Tick Mistakes: How To Protect Yourself from Tick-Borne Diseases

Dr. Thomas Mather, Tick Expert, University of Rhode Island Tick Encounter Resource Center

Ticks pose a significant health risk as carriers of Lyme disease and Rocky Mountain Spotted Fever. To stay protected, knowing the correct tick removal methods is crucial.  Equip-4-Ticks Resource Center, a collaboration between tick expert Dr. Thomas Mather, PhD, and Insect Shield Repellent Technology, was launched to offer tips, informational content, and a comprehensive video library to help protect the public from ticks and the dangerous diseases they may carry.

“There’s a right way to take care of the tick attached to you. And then there are several wrong ways.”

Dr. Thomas Mather, Tick Expert, University of Rhode Island Tick Encounter Resource Center

Top 4 Tick Mistakes

Dr. Thomas Mather, Tick Expert, University of Rhode Island Tick Encounter Resource Center

Spending time outdoors can be much fun, but it also comes with the risk of encountering ticks. Ticks can carry harmful diseases like Lyme diseaseRocky Mountain Spotted Fever, and more, so it’s crucial to know how to remove them correctly. Unfortunately, people often make mistakes when dealing with ticks, leading to potential health risks. In this blog post, we’ll cover some of the most common tick mistakes and how to avoid them. 

Tick Mistake #1 – Burning the Tick

One common mistake people make is trying to burn the tick with a hot object to make it back out. This is a bad idea because it can cause the tick to spit more germs into your skin. Plus, you risk burning your skin as well. Instead, always use a nice pointy tweezer to remove the tick from as close to your skin as possible and pull it straight out.

Tick Mistake #2 – Using Liquid Products To Make A Tick “Back Out”

Another mistake is using products like essential oils, dish soap, or Vaseline to get the tick back out. This method will only work for some ticks, though. Removing the tick immediately without squeezing the back end is better. Remember, the tick is attached to your skin with a straw; squeezing it can push more germs into your skin. Getting that tick off your body quickly, instead of waiting for the tick to back out on its own, will limit the chances of the tick spitting its germs into you.

Tick Mistake #3 – Throwing Your Tick Away

After pulling a tick off your body, it’s tempting to throw it away as quickly as possible, but without knowing what type of tick it was, how long it’s been feeding, and what germs it could carry, this would be a mistake. So, always make sure to save your tick after pulling it off. You can put the tick in a Ziploc bag or some other container until you can take a picture and send it to a tick expert. It’s essential to identify the tick to know what kind of tick it was and how long it was attached to you. This information will help you determine your risk of disease.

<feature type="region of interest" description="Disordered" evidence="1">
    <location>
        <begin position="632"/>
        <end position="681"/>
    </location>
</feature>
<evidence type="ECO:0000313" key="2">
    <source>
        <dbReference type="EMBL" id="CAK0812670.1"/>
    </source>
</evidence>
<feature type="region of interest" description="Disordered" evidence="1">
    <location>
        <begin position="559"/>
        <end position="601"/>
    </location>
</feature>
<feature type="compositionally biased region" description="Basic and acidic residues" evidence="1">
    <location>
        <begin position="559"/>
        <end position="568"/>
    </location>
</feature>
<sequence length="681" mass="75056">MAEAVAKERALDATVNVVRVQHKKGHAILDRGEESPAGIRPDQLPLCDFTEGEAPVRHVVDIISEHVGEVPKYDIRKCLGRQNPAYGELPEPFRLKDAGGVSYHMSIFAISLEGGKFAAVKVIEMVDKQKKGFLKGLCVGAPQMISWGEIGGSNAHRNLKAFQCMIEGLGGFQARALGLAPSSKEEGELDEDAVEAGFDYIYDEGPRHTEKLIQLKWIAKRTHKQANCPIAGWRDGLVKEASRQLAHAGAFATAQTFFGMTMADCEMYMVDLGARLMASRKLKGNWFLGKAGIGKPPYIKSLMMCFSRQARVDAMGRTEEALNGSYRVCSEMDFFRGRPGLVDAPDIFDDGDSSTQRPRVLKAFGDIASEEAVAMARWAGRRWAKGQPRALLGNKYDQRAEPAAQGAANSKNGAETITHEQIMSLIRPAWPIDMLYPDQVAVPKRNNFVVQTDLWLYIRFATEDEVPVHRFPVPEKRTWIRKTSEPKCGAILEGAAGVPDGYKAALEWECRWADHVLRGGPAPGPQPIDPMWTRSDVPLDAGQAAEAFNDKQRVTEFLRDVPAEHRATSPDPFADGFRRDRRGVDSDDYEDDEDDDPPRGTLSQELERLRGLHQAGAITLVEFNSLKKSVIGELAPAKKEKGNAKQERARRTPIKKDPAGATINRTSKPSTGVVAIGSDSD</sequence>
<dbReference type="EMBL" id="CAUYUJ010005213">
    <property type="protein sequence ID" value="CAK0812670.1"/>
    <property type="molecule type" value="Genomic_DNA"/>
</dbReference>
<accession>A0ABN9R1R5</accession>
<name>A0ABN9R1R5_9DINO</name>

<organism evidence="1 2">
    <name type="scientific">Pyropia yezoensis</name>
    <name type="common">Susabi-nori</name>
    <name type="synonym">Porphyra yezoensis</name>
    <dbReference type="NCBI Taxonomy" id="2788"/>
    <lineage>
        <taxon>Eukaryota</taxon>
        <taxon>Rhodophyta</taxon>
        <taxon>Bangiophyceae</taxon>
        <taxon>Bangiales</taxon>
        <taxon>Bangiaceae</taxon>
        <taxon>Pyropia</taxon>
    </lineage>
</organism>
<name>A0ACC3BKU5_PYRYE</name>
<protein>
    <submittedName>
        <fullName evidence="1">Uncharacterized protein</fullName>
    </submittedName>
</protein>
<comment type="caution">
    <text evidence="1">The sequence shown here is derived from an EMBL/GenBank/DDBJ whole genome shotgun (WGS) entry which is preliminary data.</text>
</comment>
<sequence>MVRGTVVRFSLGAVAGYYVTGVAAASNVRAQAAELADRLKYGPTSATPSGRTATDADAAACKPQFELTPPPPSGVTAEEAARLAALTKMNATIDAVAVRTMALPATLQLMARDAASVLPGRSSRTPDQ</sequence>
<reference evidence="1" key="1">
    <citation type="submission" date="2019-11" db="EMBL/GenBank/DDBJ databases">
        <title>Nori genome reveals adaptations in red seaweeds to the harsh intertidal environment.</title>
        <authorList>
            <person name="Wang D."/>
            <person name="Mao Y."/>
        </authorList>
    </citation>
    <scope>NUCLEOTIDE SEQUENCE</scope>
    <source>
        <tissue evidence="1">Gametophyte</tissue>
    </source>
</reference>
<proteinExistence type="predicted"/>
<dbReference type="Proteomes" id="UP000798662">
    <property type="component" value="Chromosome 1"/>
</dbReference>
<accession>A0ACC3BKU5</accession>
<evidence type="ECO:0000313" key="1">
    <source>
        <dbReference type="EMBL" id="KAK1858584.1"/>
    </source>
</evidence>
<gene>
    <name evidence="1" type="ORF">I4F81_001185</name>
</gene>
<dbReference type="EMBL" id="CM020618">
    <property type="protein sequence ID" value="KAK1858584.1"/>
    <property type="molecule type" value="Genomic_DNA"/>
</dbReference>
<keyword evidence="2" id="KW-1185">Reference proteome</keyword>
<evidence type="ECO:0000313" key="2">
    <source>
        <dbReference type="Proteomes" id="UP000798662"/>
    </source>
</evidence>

You can send a photo of your tick to TickSpotters, and they will provide you helpful information about the tick you’ve found if there are any possible risks, and the best next steps for staying protected.

Tick Mistake #4 – Not Wearing Permethrin-Treated Clothing

The biggest mistake you can make is not wearing tick-repellent clothing. Ticks are out there and will likely get on you if you enter their habitat. Permethrin-treated clothing, especially socks, and shoes sprayed with permethrin, is the easiest way to help repel ticks and potentially keep them from biting you. It’s essential to take all preventive measures, and wearing tick-repellent clothing should be a part of everyone’s prevention strategy.

Before You Go Outside

Ticks can be dangerous, so it’s essential to avoid any mistakes when dealing with them. Permanently remove the tick with tweezers when you can, don’t throw your tick away, and wear permethrin-treated clothing to help prevent bites in the first place. Avoid old & outdated methods such as burning the tick and using liquid products that may worsen the situation. By following these tips, you can help reduce the risk of tick attachment and return to enjoying the outdoors safely.

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